This special issue will elaborate and explore the problem of embodiment, specifically from the vantage point of feminist concerns about domination and discrimination, on the one hand, and creative and affirmative becoming, on the other. We are especially interested in articles that reflect on particular—or even exemplary—cases that stage the problem of judgement and embodiment.

Deadline:   September 5, 2013

Papers should be prepared for anonymous review, and they can be sent to Alexis Shotwell (Alexis_Shotwell@carleton.ca) or Ada Jaarsma (ajaarsma@mtroyal.ca).


PhaenEx is an electronic journal affiliated with the Canadian based international Society for Existential and Phenomenological Theory and Culture / Théorie et culture existentialistes et phénoménologiques (EPTC/TCEP).

Our intent is to provide an interdisciplinary forum for original research in theory or culture from existential or phenomenological perspectives, broadly construed. This includes but is not restricted to philosophical and critical inquiries related to art, literature, science, technology, popular culture, religion, gender and sexuality, applied moral issues and social relations, as well as the history of continental philosophy itself. Submissions in both French and English are encouraged and all submissions are subject to peer review.

PhaenEx is a bi-annual publication: there is a Spring/Summer Open Issue, and a Fall/Winter Special Topics Issue. For each Open Issue the Editorial Executive welcomes submissions from authors both in and outside EPTC/TCEP. Typically, the Special Topics Issue is derived from a recent EPTC/TCEP panel session. Submissions are not limited to panel participants.

PhaenEx is indexed regularly in the Philosopher’s Index and is registered with the Directory of Open Access Journals (DOAJ).

The journal’s website is here.


Hypatia suspends new submissions to July 2013 December 2, 2012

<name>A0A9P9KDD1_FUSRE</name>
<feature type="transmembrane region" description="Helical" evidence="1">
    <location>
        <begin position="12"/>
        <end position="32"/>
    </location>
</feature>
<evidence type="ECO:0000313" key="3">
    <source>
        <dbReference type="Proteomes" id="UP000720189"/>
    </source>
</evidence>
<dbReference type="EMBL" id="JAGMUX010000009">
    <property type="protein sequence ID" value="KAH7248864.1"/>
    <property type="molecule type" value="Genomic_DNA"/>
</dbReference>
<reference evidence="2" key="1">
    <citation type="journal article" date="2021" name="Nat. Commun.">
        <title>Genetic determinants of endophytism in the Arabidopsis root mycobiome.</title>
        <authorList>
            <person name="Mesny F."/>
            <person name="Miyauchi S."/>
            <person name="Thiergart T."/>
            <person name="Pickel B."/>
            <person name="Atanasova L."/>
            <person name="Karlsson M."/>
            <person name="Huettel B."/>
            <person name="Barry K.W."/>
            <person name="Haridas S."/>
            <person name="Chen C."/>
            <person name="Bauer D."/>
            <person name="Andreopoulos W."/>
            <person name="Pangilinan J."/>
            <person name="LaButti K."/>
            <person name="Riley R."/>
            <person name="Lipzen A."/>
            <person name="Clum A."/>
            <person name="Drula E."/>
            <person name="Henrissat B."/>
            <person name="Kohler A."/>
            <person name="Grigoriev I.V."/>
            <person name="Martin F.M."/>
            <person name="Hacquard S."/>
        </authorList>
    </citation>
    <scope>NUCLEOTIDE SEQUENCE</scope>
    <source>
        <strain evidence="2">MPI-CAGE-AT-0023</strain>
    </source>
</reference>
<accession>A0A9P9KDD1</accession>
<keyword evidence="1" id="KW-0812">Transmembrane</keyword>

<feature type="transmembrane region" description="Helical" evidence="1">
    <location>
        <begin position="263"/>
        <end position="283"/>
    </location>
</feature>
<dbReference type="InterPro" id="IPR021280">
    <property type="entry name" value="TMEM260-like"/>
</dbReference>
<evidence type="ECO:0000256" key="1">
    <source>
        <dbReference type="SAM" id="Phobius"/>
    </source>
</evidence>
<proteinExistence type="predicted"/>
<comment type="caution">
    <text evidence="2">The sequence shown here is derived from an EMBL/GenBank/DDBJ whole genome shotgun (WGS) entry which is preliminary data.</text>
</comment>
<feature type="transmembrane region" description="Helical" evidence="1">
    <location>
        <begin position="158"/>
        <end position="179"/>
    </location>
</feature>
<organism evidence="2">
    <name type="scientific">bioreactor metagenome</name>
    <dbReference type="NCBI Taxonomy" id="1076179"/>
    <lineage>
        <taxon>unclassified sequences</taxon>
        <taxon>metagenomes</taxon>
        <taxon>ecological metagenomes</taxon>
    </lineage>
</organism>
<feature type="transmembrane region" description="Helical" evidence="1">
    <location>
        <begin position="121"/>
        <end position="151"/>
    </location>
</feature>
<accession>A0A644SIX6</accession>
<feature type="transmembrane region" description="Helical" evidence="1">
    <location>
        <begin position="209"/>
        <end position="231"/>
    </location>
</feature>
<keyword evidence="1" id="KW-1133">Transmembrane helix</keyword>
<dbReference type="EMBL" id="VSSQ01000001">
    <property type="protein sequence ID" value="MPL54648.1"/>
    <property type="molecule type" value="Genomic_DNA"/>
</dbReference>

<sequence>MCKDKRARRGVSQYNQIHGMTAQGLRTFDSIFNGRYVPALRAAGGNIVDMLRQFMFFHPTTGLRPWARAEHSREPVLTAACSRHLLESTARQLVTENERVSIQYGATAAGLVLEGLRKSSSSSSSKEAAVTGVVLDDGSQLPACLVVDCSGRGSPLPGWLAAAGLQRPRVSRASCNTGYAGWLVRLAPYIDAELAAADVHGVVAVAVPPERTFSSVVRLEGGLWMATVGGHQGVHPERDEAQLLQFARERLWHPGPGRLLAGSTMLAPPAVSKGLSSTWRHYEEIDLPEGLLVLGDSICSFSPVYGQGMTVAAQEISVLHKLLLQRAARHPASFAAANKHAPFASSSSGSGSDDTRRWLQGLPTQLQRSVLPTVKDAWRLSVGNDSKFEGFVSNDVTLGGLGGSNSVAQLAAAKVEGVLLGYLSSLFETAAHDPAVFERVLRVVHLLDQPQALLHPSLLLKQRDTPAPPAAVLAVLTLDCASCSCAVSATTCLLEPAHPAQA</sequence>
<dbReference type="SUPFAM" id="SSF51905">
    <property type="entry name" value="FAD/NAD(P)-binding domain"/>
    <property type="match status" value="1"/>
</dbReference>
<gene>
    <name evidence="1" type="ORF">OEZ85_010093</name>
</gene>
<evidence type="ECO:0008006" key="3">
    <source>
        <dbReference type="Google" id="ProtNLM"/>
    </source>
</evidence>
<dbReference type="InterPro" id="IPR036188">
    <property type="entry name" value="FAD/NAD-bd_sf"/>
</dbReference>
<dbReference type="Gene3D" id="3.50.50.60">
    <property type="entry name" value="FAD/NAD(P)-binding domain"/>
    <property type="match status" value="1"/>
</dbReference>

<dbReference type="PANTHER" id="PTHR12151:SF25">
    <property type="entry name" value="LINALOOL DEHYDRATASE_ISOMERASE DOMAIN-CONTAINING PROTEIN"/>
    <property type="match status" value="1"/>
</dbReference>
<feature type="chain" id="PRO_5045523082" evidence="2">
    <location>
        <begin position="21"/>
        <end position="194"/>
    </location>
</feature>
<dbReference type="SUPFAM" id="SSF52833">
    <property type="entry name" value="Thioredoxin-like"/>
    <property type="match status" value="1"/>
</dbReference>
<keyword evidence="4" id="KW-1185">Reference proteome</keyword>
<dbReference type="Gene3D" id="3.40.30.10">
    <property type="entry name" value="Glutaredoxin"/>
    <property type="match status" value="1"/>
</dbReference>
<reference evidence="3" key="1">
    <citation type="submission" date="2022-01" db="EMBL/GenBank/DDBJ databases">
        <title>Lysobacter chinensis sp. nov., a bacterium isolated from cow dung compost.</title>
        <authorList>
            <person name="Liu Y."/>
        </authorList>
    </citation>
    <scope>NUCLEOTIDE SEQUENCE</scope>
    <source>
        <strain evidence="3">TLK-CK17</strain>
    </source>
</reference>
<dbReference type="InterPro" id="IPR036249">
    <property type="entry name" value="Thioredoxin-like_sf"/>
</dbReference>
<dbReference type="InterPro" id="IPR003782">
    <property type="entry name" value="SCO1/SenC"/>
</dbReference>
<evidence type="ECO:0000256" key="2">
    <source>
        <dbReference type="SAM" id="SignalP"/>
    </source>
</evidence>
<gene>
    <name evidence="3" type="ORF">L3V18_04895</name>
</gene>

Filed under: Journals — KateNorlock @ 1:26 am

From the Hypatia website:

Manuscript submissions have grown dramatically in the last few years, and we’re building up a substantial backlog of accepted article. So, with regret, the editors have decided that we must temporary suspend all new submissions. This does not affect the resubmission of manuscripts accepted with revisions, or Diversity Prize submissions. For the details, please see the full notice here.


Special Issue on Feminist Aesthetics July 16, 2012

Filed under: Journals — KateNorlock @ 2:45 pm

A special issue on Feminist Aesthetics, published by n.paradoxa: international feminist art journal, includes intriguing international contributions. Canadian readers, you might find the interview with Feminist Art Gallery founders Allyson Mitchell and Deirdre Logue of special interest. Although not for profit, access to most of the contents is not free, with the exception of the editorial, an excerpt of which is below:

 What is feminist aesthetics? To some, it arises in a close reading of contemporary women artists’ works with attention to feminist theory. To others, feminist aesthetics represents a model guiding the production of works, exhibition strategies and the presentation of feminist art. While to others again, exploring the relationship between aesthetics and politics becomes a means to re-activate a new set of relationships between art and activism, and through these means produce new forms of feminist politics through their practices. These three key ideas are explored in the close readings of different women artists’ projects in this volume.